My dad and I have made the executive decision that we’ll drive straight through. For those who don’t know, Montreal to Florida is about a 23 hour drive. No stops, except to eat and pee, we’re determined to get there and get there ASAP. No time to waste. Don’t worry, we’ll be sharing the driving duties, wouldn’t be fair for one person to take it all, especially since we’ll be driving over night.

I’m debating whether I should just keep the albums playing as I drive down, It would be a perfect ooportunity to just listen to a whole bunch in a row and get through them quickly. The only problem is I won’t be able to take the time to write about them as I drive down, leaving me backed up with a ton of posts to crank out and no way of doing it. It’ll be hard to gather my thoughts for every single album if I’ve listened to a good chunk of them in a row, but at the same time, I really just want to listen to them. Who knows, we’ll see when I get there.

So, before leaving I decided to give a listen to the next album on the list: Otis Blue (Or how I learned to stop worrying and had Otis Redding sing some soul to me). I knew of Otis before, so had an idea of what I might possibly be getting into. I wasn’t the most excited and was preparing myself for something that might have been a little underwhelming or forgettable (Solomon Burke comes to mind). I was never crazy about Otis Redding, so this was just going to be one of those albums that I get through and it’s done. Nothing to really think about, which made me nervous because that meant it’d be really difficult writing a post about.

I am so happy that I was so wrong. I did not expect what I got out of this album at all. I loved it way more than I thought I would. I loved it so much I played it a second time so my dad could listen to it with me. That’s how much I loved it.

This album is a powerhouse of an album. The backing band is filled with so much talent. I mean look at this: Booker T. and the MG’s, Issac Hayes, The Mar-keys and The Memphis Horns. They weren’t fooling around when it came to recording this. Otis Redding knew what he was doing and he was ready to put his all into this one. He was creating a record that would stand the test of time and he wanted to make sure that he delivered a soulful and ear-melting record.

He succeeded beautifully. The album is so cohesive and strong that you can’t even tell where the Originals begin and where the covers end. They’re blended together so well that it flows from one song to the other without you questioning the change and pace. He sings with so much soul on every song that the pop songs he covered (Particularly My Girl and Wonderful World) are stripped of their original pretence and changed and moulded into something that comes across as way more genuine and real. When The Temptations sang their way through My Girl, it felt cheesy and poppy, but when Otis does it it drops it down to a more realistic vibe that you believe Mr. Otis when he talks about his girl. It’s not just some idealised look at it, it’s truthful and honest.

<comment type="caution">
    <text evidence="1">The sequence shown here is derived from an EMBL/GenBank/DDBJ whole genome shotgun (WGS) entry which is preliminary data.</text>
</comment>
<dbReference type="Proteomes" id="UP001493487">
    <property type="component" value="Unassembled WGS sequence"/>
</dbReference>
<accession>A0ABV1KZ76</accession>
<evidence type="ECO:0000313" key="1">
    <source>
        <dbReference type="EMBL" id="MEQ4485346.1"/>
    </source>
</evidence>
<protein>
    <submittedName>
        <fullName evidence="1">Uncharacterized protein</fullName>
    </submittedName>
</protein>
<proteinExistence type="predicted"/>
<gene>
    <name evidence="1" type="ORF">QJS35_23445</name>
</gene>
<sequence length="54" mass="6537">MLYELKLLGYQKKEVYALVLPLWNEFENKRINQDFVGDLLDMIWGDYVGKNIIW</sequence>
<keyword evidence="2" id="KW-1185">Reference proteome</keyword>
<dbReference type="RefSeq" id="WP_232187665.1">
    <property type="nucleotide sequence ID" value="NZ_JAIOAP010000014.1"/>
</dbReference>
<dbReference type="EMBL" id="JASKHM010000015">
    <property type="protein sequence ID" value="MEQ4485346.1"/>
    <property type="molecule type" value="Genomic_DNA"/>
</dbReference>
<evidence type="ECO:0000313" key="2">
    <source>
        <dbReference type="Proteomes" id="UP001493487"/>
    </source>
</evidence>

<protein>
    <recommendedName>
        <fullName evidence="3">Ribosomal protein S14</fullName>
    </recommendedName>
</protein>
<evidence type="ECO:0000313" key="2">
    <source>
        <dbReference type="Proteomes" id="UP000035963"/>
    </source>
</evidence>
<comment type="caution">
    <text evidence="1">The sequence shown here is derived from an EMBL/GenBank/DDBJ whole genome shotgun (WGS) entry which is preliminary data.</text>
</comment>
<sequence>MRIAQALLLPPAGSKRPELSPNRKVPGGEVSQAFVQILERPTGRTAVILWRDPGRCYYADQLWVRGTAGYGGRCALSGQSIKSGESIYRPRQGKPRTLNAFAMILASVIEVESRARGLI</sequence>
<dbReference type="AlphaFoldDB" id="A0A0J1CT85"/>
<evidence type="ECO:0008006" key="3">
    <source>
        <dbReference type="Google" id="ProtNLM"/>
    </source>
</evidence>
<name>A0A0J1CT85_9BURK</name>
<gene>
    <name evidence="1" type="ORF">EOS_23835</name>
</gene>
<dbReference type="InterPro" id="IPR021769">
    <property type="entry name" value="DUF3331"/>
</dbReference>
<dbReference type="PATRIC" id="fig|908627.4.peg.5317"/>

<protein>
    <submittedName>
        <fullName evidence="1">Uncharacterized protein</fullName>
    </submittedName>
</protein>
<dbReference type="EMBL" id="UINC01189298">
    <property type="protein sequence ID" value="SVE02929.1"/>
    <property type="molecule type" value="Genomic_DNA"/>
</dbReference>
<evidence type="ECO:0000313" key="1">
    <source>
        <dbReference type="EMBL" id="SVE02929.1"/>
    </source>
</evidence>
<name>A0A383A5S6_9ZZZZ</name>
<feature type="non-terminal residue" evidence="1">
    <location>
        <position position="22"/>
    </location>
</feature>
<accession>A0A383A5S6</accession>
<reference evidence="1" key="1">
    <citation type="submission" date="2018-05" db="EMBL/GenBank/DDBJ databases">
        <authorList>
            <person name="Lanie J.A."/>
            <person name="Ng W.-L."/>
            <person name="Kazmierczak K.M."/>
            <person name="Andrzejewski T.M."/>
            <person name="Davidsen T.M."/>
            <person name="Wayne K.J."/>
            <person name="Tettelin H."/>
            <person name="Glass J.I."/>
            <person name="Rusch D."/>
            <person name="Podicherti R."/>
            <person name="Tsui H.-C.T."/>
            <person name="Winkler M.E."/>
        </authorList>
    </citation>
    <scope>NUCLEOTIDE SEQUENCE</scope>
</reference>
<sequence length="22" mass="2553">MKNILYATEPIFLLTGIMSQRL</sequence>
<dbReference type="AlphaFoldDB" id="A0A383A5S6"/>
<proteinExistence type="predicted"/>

Speaking of how strong his covers are, it actually becomes incredibly difficult to tell if he even is singing a cover or it’s an original piece of his. Every song that passed by I recognized and knew (especially since a lot of their original counterparts were sued in a lot of movies that take place in the 60s) and found myself questioning if this was the original or not. I did a little research and was surprised to find that Otis Redding is the original writer of the song Respect, which was made famous by Aretha Franklin who took it as her own and turned it into a Woman’s Anthem. I had absolutley no idea he did it first and he did it damn well (although I’ll be honest Aretha’s packs more of a punch than his. It sounds way more powerful when the woman is asking the man for respect rather than the other way around).

The one that threw me off the most was Satisfaction. When it came on and the iconic riff started to blast through my speakers, I had to do a double-take. Wait a minute… Satisfaction? But… didn’t the Rolling Stones do Satisfaction originally? Wait… was it a cover? Is this an Otis Redding Original? Are they both covers? This can’t be right. What threw me off was the time frame of it all. This album came out in 1965… I wasn’t sure when the Rolling Stones came out with it. A little research showed me that although the Rolling Stones are the original writers of the song, both versions came out so close together that people were actually accusing The Rolling Stones of taking it from Otis Redding, when the truth is the opposite. I can see why though. This cover is definitely way better than the original. I was never a fan of the original. It’s definitely the most iconic version of it, but I always found Mick Jagger’s singing to be way to cool for the subject matter he’s singing. It never felt honest. I mean, think about it… The Rolling Stones singing about not getting satisfaction? Really… you guys didn’t get any Satisfaction? You couldn’t get girls? You were paranoid about the media even though you were dominating it and setting the trends? Yeah… right. When Otis sings it he adds a whole new layer to it. I can believe he is dissatisfied with what’s going on around him and he sings with much more of a punch that adds that needed texture to the song. This was my second favourite version of Satisfaction I have heard to date (Devo’s being number 1) and I have to say Otis has tremendous talent if he makes you doubt The Rolling Stones.